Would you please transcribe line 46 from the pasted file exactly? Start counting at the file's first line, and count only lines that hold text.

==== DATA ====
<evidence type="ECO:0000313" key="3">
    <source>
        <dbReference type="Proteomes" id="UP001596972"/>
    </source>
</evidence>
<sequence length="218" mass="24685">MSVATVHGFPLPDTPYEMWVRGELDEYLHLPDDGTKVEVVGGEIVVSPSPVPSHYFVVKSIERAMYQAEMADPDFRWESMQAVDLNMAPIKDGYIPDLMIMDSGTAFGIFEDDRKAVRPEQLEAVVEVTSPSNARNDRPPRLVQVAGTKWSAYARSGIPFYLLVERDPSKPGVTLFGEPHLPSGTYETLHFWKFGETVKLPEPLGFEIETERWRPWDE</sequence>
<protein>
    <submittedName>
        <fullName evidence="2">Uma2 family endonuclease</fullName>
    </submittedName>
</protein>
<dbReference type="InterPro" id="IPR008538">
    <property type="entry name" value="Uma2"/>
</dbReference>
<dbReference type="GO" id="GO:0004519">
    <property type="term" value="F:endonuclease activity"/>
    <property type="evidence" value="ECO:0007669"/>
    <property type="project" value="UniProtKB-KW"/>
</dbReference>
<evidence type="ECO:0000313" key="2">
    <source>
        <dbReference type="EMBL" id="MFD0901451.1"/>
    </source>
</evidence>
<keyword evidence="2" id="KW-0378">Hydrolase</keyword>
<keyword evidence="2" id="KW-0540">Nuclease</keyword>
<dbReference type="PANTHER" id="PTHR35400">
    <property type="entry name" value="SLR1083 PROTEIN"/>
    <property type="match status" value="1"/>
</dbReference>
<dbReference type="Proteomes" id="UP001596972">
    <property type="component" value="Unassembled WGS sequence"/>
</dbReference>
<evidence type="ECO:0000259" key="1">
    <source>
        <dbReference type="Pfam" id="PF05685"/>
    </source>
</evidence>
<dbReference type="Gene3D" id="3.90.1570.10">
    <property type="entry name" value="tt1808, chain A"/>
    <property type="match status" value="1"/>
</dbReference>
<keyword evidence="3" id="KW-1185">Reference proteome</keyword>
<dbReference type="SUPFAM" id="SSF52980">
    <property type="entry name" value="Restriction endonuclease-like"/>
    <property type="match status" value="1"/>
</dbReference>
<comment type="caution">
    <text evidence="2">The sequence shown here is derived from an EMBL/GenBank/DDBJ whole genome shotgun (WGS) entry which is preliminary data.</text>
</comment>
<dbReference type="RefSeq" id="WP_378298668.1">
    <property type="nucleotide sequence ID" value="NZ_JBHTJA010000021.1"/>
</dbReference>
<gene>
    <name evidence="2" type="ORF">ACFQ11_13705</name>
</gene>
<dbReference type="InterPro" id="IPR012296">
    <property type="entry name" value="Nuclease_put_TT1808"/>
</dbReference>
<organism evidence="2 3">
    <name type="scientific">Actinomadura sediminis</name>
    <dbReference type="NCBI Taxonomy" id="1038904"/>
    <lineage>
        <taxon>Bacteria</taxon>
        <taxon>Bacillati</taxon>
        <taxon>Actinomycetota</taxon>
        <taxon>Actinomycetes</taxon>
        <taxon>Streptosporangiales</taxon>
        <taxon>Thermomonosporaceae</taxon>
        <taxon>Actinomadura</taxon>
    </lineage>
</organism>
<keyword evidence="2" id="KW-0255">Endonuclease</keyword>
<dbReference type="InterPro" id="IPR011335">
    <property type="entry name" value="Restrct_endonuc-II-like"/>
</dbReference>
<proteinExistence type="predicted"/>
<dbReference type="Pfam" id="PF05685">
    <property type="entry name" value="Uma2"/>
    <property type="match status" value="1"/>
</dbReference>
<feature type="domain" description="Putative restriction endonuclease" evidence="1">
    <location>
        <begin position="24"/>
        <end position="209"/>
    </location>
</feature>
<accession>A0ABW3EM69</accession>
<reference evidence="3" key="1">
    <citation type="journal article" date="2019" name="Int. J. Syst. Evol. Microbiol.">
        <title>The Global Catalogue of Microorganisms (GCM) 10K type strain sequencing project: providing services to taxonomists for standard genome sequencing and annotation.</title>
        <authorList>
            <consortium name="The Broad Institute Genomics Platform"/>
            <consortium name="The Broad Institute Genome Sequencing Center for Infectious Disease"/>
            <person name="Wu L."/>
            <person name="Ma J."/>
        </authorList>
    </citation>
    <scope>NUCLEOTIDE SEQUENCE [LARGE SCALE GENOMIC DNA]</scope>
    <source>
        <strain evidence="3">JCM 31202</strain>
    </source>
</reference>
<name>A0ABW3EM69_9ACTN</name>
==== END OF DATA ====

    <property type="match status" value="1"/>